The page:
With her permission I would like to adopt this generous and aware word ki. I invite you to join me in your own way of acknowledging the animate and sensate world around us: all our kith and kin, where kith used to mean the land and living earth and kin is all our relatives.

Wishing you all a lighter step and breath in 2023. Let’s hope it is healthier and saner from the last few. And let it be more animated and alive with the respect each living being deserves. We will not be here without this circle of relations and life that made it possible.

another longlist

Posted by Daniela Elza on Nov 25 2022 | Comment now »

My essay He Loves Me, He Loves Me Not: In the Murky Waters of Online Dating has been long-listed for the Creative Non-Fiction contest of the BC Federation of Writers. It is nice to see this piece getting some love. It is itself a humorous take of a  journey of finding and figuring out love.


book review of Cornelia Hoogland’s chapbook

Posted by Daniela Elza on Nov 20 2022 | Comment now »

It has been a while since I have written a book review and thought this fall  I will do a few. Here is the first one up on the British Columbia Review (previously known as the Ormsby Review).  It looks at Cornelia Hoogland’s chapbook

Dressed in Only a Cardigan, She Picks up Her Tracks in the Snow


Click on the title to read it.

*to be or not to be: a recipe*

Posted by Daniela Elza on Nov 12 2022 | Comment now »

My poem to be or not to be: a recipe   received an Honourable Mention in the Dr. William Henry Drummond Poetry Contest 2022.  All the winning poems and Honourable Mention poems are published in Dr. William Henry Drummond Poetry Contest Anthology 2022, a chapbook.


*split ends*

Posted by Daniela Elza on Nov 11 2022 | Comment now »

Tickled to see my poem split ends won the 1st Honourable Mention spot in the Oregon Poetry Society Contest on the theme of The Moon.

Judges’ comments truly capture it:

“split ends” constructs a series of surreal, decentering images stitching together, in ways imagined rather than prescribed, the loose fabric of human existence. As in reality, in the poem our lives are comprised of fragmentary impressions that elude chronology and hover in the forefront of memory without aligning.”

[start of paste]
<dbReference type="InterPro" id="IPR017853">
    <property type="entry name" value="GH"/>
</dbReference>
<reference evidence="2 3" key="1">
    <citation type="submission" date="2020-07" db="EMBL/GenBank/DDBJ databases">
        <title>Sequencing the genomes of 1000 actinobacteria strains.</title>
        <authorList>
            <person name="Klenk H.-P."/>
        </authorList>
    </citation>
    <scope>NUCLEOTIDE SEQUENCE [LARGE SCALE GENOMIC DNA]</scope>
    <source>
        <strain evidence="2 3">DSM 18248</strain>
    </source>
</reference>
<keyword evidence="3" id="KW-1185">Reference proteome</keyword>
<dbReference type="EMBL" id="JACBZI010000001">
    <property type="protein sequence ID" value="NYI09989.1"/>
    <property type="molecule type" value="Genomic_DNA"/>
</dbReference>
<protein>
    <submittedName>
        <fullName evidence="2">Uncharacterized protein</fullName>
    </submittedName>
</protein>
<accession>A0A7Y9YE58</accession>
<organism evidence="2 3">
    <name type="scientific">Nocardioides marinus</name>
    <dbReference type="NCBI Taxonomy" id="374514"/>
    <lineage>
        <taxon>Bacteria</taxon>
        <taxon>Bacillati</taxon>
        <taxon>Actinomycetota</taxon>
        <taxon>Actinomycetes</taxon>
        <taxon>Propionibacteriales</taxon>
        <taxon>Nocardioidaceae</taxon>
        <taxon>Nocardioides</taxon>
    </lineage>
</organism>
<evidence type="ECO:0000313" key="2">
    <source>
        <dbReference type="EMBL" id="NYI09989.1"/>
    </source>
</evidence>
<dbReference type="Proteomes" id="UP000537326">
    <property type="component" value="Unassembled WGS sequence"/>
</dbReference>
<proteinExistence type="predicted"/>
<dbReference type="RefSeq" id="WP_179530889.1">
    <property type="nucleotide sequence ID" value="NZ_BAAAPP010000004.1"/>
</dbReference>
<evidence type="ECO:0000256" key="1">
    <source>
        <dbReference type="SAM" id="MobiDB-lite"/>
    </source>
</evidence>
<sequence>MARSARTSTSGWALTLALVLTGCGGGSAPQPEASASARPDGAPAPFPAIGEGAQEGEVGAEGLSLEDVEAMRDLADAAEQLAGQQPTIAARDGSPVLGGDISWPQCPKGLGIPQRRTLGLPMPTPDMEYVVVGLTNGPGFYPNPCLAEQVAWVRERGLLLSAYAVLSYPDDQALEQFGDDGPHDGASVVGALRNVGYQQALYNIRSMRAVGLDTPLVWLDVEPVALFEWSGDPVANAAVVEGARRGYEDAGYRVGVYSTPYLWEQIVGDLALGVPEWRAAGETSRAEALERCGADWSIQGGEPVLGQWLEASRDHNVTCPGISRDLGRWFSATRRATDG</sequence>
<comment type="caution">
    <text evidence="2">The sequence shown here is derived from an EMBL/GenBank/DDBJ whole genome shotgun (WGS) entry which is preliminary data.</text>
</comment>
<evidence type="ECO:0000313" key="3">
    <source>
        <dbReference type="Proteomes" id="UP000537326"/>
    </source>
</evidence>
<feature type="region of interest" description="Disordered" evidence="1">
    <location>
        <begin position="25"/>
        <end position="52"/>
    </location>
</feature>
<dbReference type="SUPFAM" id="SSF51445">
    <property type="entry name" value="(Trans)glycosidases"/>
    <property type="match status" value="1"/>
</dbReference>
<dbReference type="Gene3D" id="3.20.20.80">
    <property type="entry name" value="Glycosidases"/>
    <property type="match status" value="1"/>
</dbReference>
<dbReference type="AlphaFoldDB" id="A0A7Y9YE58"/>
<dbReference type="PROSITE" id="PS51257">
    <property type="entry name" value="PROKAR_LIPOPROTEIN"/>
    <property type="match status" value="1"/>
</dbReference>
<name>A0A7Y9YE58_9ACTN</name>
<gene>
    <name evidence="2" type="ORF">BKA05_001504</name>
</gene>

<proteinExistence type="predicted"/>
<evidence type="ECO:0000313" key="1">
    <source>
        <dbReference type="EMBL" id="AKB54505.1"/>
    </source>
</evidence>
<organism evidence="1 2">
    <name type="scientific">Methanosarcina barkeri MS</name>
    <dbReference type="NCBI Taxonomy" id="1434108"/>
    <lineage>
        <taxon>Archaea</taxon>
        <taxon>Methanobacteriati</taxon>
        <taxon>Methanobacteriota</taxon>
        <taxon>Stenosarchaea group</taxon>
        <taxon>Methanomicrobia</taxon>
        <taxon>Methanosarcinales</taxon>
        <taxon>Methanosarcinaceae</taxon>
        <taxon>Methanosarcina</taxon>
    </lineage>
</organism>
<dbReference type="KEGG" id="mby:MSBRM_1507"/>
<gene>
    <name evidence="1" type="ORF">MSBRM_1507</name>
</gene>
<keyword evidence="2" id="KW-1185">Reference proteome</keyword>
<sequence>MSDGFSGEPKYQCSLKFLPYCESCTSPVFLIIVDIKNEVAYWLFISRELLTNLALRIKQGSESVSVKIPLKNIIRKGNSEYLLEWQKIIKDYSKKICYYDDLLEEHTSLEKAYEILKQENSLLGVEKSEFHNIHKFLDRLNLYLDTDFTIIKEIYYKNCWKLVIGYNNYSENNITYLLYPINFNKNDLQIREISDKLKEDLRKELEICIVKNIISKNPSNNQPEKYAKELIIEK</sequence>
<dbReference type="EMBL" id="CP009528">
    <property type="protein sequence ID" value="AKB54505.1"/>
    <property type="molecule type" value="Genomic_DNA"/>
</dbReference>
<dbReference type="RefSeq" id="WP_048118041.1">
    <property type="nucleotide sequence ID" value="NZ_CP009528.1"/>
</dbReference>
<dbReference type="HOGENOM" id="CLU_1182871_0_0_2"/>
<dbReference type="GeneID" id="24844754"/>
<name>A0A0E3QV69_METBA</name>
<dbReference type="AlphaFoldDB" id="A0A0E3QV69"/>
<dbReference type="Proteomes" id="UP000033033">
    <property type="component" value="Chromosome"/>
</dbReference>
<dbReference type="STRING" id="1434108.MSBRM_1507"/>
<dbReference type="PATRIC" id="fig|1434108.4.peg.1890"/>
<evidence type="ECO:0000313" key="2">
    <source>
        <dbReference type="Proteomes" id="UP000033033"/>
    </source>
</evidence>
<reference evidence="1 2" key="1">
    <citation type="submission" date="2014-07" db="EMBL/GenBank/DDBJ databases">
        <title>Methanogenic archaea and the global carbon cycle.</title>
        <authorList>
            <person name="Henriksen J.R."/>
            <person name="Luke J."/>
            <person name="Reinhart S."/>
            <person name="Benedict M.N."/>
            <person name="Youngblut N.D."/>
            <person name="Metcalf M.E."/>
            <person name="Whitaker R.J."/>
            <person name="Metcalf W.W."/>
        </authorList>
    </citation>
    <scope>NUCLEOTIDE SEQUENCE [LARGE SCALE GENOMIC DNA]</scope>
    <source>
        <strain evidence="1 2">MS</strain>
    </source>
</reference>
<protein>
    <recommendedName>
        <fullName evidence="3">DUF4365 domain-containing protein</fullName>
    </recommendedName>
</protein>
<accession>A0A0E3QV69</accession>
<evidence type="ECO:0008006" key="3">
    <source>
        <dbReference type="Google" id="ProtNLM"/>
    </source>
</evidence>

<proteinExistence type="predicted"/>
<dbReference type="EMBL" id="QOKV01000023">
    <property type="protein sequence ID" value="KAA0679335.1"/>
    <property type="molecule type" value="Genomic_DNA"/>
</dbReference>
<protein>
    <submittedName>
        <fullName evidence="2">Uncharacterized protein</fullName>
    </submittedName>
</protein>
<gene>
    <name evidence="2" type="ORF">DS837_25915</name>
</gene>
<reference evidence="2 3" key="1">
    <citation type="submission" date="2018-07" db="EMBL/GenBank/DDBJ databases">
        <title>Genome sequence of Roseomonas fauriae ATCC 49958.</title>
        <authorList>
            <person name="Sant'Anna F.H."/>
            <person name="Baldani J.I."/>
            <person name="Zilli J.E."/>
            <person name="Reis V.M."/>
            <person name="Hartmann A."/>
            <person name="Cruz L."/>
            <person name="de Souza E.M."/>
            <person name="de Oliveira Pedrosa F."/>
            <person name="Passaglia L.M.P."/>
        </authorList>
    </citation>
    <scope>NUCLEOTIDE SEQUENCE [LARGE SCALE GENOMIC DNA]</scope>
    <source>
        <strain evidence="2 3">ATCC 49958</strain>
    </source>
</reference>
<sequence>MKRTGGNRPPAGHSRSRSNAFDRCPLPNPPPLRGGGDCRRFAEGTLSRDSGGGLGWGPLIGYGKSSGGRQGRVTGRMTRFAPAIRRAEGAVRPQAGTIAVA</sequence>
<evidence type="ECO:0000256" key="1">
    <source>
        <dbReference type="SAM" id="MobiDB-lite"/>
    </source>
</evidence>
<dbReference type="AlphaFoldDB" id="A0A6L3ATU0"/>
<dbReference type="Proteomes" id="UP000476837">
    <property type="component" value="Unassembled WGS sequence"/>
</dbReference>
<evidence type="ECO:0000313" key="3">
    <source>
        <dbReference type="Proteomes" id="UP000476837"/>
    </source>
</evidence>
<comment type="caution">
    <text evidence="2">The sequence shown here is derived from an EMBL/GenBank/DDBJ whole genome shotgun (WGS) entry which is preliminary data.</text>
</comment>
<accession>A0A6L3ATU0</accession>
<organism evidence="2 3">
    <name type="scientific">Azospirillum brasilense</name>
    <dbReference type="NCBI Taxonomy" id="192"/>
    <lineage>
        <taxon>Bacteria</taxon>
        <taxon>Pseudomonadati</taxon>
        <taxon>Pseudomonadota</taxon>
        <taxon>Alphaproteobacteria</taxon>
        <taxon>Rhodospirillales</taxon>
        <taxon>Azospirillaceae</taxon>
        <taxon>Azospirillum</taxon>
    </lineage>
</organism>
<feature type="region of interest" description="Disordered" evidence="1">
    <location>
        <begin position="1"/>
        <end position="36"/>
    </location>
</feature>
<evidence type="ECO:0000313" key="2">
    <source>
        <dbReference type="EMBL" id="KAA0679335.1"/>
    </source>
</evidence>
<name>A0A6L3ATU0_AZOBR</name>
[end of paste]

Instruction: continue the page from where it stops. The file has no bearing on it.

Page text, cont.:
Thank you to the judge who gave it some love. It has been around for a while staring longingly at the moon. You can read the winning entries here. split ends will be published in Verseweavers (early 2023).

play across genres

Posted by Daniela Elza on Nov 02 2022 | Comment now »

I am facilitating this workshop with my colleague Hanako Masutani. It is part of the Community Workshop series at The Writers Studio at SFU. There are still some spots left. Sing up here:

TWS Community Workshops: Multi-Genre Writing Kickstarter

Can’t decide whether your creative writing idea would be best as a poem, memoir, essay, or short story? In this course, you won’t have to decide. Roll up your sleeves and play with multiple genres in this 2.5-hour appetizer of cross genre fun! You will learn some of the conventions of different genres and celebrate your writing discoveries and successes.

 Instructors: Daniela Elza and Hanako Masutani

Let me know if you have any questions.

on precarious work that matters

Posted by Daniela Elza on Oct 31 2022 | Comment now »

One of my essays is long listed for the Susan Crean Award for Non-fiction. The current title is: What Do You Do Again?: On Labour of Love and Other Work That Matters

The topic of work and labour is a scary one for some of us precariously employed writers. Perfect topic for Halloween.

Hopefully this essay will find its home soon and have a roof over its head. 


be a link, not a fragment

Posted by Daniela Elza on Oct 10 2022 | Comment now »

My latest piece is now out in the Queen’s Quarterly, Fall 2022 Vol. 129 No. 3.

Be a Link, Not a Fragment is a memoir piece that tries to make sense of the war stories that circled around the dinner tables in my family. Three or more generations affected by war.

If you get a chance to read it, would love your thoughts.